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Guass's Law over the x axis

  1. Feb 19, 2013 #1
    1. The problem statement, all variables and given/known data
    Charge is uniformly distributed along the x axis with density ß. Use Gauss' Law to find the electric field it produces, and use this to calculate the work done on a charge Q that moves along the y axis from y = a to y = b.


    2. Relevant equations

    [itex]\phi[/itex]=[itex]\int[/itex][itex]\vec{E}[/itex]*[itex]\hat{n}[/itex]dA

    [itex]\phi[/itex]= [itex]\frac{Q}{\epsilon}[/itex]
    3. The attempt at a solution

    I used a cylinder for my surface since the normal vector will always align with the electrical field. So the first part, the equation ends up
    [itex]\phi[/itex]=E[itex]\int[/itex]dA
    [itex]\phi[/itex]=E(2∏rh)

    (r is the radius from the axis to the edge of the cylinder and h is the length of the cylinder.)

    and if I remember right, Q is the density times the are of enclosure.
    so Q = β(2∏rh)
    I set the two [itex]\phi[/itex] equations equal to each other and get
    [itex]\frac{β}{ε}[/itex]=E

    I don't think that's right though. What did I do wrong?
     
    Last edited: Feb 19, 2013
  2. jcsd
  3. Feb 19, 2013 #2
    Since the charge is along the x-axis, then β is a linear charge density.
    So, to get the charge enclosed, you multiply β by the length h, and not the volume.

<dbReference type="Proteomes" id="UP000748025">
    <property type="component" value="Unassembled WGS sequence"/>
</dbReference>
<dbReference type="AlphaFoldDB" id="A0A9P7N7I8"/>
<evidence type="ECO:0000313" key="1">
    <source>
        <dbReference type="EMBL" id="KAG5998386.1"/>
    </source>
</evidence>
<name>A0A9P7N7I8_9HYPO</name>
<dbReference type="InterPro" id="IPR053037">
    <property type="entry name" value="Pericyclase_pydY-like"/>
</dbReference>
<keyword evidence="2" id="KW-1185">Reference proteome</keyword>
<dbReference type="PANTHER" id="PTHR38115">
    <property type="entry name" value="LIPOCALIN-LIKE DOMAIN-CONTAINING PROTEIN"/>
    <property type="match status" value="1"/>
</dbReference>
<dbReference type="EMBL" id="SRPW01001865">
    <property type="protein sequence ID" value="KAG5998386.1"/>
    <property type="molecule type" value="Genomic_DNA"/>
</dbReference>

4. Feb 19, 2013 #3

    tiny-tim

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    Hi Colts! :smile:
    No, "density" here means the line density (in coulombs per metre, not per metre3)

    So Q = βh. :wink:

    (of course, sometimes "density" means surface density, and occasionally it actually means density! :rolleyes:)

    EDIT: ap123 beat me to it! :biggrin:
     
  5. Feb 19, 2013 #4
    So the electrical field is

    E = [itex]\frac{β}{2πrε}[/itex]
     
    Last edited: Feb 19, 2013
  6. Feb 19, 2013 #5
    Is the last question asking me to integrate E from a to b?
     
  7. Feb 19, 2013 #6

    SammyS

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    Integrate the force, FExt, that would need to be exerted on a charge, Q, to move the charge from a to b . (Actually integrate the work the force does.)
     
  8. Feb 19, 2013 #7
    [itex]\int[/itex][itex]\frac{βxdx}{2πrε}[/itex]

    x is the distance

    does that look right? and the integral would be from a to b
     
  9. Feb 19, 2013 #8

    SammyS

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    Not correct.

    What is the force on a charge Q located on the y-axis , a distance y from the x-axis ?

    You (or some outside agent) must apply what force on Q to move it, at a constant rate, when the charge is located on the y-axis ?

    Added in Edit:

    Another way to do this is to find the potential difference from y = a to y = b .

    To do that, you do integrate -E .
     
    Last edited: Feb 19, 2013
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